Promoted as both social and intellectual, the Scholars@Hallwalls lecture series begins this week, once again offering audiences a chance to engage with experts on a wide variety of subjects.
Offered by UB's Humanities Institute, the spirit of the series is very much at the core of what higher education is all about, so says the Institute's Executive Director Dr. Elizabeth Otto.
"I think all of us who are faculty at UB, we're scholars, we're hired for the books we write and the articles that we write, but on the day-to-day level we're teachers," Otto said.
"We really care about talking about ideas, and talking about ideas with a wide variety of people, not just with each other. The Humanities are really about engaging with things like the meaning of life or why history is important."
"Our scholars do that in a really interesting and specific and engaging way."
The series begins this Friday at 4 and will run on select Fridays through May at Hallwalls Contemporary Arts Center on Delaware Avenue. Here's the lineup:
Sept. 20: Andreas Daum (History), "Do Biographies Matter? Exploring Alexander von Humboldt (1769-1859)"
Oct. 18: Marion Werner (Geography), "Latin American Development in a Neoliberal Age"
Nov. 15: Walter Hakala (English/Asian Studies), "Two Dictionaries, One Poet, and a Mughal Prince's Struggle Against British Colonialism"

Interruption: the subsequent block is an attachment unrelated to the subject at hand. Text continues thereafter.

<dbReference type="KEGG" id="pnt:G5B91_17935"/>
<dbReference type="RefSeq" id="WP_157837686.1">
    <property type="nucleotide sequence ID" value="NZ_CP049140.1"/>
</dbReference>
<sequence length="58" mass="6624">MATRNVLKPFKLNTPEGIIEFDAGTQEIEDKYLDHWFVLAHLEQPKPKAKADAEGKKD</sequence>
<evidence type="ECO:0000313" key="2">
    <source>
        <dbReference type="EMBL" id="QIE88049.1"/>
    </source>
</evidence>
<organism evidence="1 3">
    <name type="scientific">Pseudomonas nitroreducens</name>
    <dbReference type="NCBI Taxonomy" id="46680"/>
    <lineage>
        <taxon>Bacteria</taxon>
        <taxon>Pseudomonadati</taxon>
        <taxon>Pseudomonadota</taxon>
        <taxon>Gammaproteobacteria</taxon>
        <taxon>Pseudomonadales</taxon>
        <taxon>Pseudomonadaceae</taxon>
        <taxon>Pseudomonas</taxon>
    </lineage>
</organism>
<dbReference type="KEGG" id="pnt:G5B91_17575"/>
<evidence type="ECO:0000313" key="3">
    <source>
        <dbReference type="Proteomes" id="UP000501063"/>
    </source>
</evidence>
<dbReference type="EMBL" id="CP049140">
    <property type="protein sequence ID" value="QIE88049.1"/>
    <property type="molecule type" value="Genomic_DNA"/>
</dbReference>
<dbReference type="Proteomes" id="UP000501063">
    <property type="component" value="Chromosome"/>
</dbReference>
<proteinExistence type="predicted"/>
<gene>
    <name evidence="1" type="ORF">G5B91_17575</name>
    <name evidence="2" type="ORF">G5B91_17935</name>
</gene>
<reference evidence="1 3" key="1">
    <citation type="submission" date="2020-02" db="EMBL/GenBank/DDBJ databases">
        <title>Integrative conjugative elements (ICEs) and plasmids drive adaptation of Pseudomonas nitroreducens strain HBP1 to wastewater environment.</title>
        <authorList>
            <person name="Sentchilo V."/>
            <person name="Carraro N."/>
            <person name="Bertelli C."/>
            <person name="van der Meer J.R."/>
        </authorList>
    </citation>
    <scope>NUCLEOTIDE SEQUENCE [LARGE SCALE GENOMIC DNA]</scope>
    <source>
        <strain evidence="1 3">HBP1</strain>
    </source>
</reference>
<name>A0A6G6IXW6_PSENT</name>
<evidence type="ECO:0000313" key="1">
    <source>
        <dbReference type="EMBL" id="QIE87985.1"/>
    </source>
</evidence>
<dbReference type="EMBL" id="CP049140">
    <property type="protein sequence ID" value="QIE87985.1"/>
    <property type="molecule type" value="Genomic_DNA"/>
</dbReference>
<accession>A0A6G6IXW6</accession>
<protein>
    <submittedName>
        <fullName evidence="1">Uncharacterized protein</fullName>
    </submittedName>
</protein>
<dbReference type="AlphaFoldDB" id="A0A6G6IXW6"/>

Dec. 6: Joseph Conte (English), "Transnational Politics and the Post-9/11 Novel"
Feb. 7: Gwynn Thomas (Global Gender Studies/Transnational Studies), "Las Presidentas: Challenging Masculine Norms in Latin American Politics"
March 7: Deborah Reed-Danahay (Anthropology), "Pierre Bourdieu, Social Space, and the Vietnamese Diaspora"
April 11: Joan Linder (Visual Studies), "Love Canal: A Drawing Project"
May 2: **8 p.m.** Jonathan Golove (Music), "World Premiere Performance: Mental Radio for Theremin Cello, Voices, and Ensemble"
All the speakers at Scholars at Hallwalls are UB faculty members. They compete for fellowships, a chance to spend a semester away from teaching to allow for more in-depth study and research. Part of that is providing a Friday lecture at Hallwalls over the coming months.